But the bottom line is, NASCAR and its sponsors have put too much emphasis on the season-long title and not enough on the individual races, and that has changed how teams approach each weekend. Racing is their business, and they have to do what they can to make money and please sponsors. If the emphasis was on the weekly product, they would race accordingly.
The third solution, though, has to come from race fans, especially those who have come to the sport more recently, because they seem to be the most vocal. Long-time fans remember races where it wasn’t uncommon to have one car finish on the lead lap because they were just that much better than the competition, and because of this, I think, aren’t as critical of the on-track product, for the most part (or their complaints stem from the championship structure and the resulting shift of focus rather than on the cars). And getting fans to change their expectations isn’t an easy thing.
When NASCAR was the popular thing to be into in the 2000’s, I think a lot of fans were attracted by the highlight reels that showed nonstop action—crashes, battles, and fender-to-fender battles for the win. And perhaps that’s what they expected from every race, every lap. That isn’t how it is, nor has it ever been for the most part. At the Sprint Cup level, it’s always been about speed and driver talent, but it’s also been about endurance and equipment. That means that teams have to strategize how to be in position to make a bid for the win after 400 or 500 miles. And that also means that they conserve their stuff, which, in turn, means they don’t take risks early on. This level of NASCAR isn’t like the local short track, where the feature race is 35 laps and you have to make every one count. It’s a different beast altogether, but that doesn’t make it less exciting.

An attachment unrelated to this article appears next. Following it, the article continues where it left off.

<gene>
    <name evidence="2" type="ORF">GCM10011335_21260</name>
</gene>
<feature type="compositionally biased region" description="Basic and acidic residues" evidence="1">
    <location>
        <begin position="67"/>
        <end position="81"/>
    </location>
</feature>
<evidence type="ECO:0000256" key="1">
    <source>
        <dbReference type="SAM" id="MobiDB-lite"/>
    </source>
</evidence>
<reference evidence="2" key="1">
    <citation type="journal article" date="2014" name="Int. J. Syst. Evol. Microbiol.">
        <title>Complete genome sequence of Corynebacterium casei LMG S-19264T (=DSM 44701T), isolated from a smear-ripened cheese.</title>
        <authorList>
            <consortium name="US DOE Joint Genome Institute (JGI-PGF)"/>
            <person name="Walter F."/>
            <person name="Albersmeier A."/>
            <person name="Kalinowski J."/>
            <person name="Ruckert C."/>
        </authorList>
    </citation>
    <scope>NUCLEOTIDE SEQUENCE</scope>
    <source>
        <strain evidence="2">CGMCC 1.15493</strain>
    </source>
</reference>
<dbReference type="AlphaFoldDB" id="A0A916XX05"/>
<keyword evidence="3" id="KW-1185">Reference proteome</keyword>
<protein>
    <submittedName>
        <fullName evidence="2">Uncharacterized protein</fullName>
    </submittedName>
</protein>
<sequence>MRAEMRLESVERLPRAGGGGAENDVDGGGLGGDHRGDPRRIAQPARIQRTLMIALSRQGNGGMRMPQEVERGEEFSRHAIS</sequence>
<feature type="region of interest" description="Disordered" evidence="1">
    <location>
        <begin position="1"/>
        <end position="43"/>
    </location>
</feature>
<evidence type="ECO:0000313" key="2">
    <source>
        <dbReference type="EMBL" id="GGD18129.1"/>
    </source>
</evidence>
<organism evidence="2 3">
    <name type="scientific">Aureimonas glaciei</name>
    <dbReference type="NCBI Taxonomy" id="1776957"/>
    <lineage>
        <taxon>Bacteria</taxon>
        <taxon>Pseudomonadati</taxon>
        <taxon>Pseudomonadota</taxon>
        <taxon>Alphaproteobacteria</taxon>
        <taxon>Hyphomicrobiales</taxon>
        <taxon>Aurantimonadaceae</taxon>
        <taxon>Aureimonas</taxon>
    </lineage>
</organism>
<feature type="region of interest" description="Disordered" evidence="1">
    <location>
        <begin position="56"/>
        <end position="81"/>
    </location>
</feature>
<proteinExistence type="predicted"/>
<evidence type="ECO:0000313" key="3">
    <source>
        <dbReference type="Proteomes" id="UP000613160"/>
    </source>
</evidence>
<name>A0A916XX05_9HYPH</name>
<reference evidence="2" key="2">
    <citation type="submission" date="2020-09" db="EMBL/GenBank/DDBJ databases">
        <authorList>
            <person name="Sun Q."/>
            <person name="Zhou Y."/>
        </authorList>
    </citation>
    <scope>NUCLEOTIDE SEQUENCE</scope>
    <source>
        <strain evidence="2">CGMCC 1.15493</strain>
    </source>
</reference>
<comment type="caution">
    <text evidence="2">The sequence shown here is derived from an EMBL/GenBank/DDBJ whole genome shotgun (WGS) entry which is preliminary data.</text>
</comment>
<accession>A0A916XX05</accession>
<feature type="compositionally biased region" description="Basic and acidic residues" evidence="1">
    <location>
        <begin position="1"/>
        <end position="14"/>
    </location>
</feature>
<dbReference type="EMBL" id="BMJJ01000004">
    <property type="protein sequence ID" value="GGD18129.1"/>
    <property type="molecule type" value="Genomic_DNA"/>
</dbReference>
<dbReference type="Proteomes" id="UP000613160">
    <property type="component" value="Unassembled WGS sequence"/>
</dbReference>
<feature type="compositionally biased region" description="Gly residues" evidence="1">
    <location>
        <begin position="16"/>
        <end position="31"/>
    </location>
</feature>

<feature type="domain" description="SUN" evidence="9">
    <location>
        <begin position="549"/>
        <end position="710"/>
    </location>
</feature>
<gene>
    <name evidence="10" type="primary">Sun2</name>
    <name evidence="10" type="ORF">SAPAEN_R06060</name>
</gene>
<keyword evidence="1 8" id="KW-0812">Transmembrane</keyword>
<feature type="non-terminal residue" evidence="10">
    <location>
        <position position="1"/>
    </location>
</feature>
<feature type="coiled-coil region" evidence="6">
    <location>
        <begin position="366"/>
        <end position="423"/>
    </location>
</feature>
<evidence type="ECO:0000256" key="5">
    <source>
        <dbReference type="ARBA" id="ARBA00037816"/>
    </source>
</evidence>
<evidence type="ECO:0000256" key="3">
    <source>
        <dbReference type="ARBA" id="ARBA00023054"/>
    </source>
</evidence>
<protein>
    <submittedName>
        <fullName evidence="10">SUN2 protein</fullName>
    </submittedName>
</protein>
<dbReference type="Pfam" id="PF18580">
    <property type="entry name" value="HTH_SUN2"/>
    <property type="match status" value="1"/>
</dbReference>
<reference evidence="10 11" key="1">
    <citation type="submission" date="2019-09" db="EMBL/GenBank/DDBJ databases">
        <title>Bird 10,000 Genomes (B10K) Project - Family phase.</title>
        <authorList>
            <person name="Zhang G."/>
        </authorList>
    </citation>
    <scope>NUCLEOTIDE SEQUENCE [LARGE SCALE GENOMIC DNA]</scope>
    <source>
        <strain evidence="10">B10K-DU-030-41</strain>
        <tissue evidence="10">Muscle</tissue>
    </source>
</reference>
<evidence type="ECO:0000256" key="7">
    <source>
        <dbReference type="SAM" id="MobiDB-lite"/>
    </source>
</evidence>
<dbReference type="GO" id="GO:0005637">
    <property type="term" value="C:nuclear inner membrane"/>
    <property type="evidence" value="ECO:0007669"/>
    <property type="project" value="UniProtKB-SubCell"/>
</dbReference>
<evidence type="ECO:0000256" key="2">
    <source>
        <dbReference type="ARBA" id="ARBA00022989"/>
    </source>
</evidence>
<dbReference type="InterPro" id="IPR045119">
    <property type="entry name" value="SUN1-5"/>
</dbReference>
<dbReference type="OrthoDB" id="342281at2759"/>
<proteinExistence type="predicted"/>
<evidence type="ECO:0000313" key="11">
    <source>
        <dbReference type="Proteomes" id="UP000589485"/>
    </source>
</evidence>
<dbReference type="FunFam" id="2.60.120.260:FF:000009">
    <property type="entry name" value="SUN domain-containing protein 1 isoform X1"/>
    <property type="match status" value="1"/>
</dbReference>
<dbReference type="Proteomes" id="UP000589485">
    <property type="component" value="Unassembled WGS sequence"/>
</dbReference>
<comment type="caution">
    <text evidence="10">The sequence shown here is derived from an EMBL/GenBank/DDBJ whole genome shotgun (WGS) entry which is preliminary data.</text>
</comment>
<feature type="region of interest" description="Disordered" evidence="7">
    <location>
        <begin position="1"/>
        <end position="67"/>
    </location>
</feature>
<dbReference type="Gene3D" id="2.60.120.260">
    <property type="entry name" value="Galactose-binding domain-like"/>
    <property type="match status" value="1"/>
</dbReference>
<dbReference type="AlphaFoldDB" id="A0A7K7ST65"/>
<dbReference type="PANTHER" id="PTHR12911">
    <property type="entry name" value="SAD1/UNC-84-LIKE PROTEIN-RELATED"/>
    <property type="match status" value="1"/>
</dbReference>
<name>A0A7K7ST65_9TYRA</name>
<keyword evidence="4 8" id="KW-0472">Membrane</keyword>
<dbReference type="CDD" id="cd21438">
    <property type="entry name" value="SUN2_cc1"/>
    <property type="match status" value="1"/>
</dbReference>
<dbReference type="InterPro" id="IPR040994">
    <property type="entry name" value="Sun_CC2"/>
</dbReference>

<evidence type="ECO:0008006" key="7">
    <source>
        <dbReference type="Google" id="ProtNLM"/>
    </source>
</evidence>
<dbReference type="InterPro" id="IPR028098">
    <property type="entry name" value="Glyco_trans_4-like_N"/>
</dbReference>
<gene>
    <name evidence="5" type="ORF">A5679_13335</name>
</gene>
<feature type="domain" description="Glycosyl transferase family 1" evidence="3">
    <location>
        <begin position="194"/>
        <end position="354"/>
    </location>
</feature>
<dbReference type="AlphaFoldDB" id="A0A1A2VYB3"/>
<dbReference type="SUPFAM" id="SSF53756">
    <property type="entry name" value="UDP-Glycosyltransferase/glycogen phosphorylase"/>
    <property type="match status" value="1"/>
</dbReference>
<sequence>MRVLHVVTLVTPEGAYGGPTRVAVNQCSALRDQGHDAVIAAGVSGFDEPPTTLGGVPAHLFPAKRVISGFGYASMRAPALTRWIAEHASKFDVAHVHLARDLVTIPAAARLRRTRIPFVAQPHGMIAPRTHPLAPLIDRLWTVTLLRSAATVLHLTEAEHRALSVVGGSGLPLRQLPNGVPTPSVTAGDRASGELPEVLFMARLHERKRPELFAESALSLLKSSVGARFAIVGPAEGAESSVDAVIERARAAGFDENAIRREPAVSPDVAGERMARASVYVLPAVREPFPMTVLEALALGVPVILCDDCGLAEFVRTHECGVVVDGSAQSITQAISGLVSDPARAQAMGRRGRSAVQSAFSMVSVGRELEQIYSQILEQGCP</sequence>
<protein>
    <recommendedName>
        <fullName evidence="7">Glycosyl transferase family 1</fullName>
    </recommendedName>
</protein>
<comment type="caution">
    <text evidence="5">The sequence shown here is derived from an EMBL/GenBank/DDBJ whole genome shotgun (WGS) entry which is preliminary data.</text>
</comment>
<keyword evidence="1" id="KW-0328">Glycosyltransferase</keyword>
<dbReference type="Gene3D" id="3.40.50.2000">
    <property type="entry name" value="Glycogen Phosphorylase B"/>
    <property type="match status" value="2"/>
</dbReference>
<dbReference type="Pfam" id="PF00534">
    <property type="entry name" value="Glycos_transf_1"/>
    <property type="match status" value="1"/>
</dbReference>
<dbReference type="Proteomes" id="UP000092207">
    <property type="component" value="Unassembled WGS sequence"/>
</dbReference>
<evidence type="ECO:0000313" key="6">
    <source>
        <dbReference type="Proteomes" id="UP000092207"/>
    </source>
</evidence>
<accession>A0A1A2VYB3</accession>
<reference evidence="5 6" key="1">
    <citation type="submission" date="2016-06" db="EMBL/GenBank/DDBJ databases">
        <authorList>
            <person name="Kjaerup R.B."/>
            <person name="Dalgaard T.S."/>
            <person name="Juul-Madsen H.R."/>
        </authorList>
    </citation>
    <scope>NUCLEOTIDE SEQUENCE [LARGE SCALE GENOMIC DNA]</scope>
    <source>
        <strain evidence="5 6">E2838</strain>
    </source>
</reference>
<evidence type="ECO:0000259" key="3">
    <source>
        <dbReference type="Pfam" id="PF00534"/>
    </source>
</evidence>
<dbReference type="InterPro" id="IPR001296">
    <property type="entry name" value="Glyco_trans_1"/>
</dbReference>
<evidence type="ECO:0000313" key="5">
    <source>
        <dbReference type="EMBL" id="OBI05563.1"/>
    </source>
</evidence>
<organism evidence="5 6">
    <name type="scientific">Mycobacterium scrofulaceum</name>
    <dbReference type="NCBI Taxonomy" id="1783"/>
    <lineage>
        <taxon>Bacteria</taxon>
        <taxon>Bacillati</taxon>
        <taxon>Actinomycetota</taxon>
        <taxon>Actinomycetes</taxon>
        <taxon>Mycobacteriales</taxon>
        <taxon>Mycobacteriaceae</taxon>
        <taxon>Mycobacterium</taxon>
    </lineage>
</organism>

Perhaps fans need to adjust their ideas a little to really enjoy Cup racing. Instead of looking for a pass a minute, maybe fans should look at teams’ long term strategies—pit stops, fuel mileage, tires—and follow those to see which teams emerge victorious. Watching the different strategies play out as a race unfolds is exciting, but in a different way than expecting the type of non-stop video-game action and a new twist at every turn like in a cartoon or movie. It’s unfair of fans to expect something that has never really been what the sport is at this level.
Is it too early to judge the Gen-6 racecar? Yes, much too early. But nobody should be expecting the race car and the race car alone to be the one thing that magically fixes everything in the sport. Rather, the focus should be on changing expectations—that more speed always means better racing, that a car that’s meant to look like an aerodynamically dependent street car should not be aerodynamically dependent, that a NASCAR race is going to be 500 miles of nothing but passing for the lead among several drivers and lots of beating and banging behind them every last lap. And to do that, everyone, form NASCAR, to race teams, media, and fans, need to look at the sport through a different window than perhaps they have been. One car can’t do it all. But it can be done.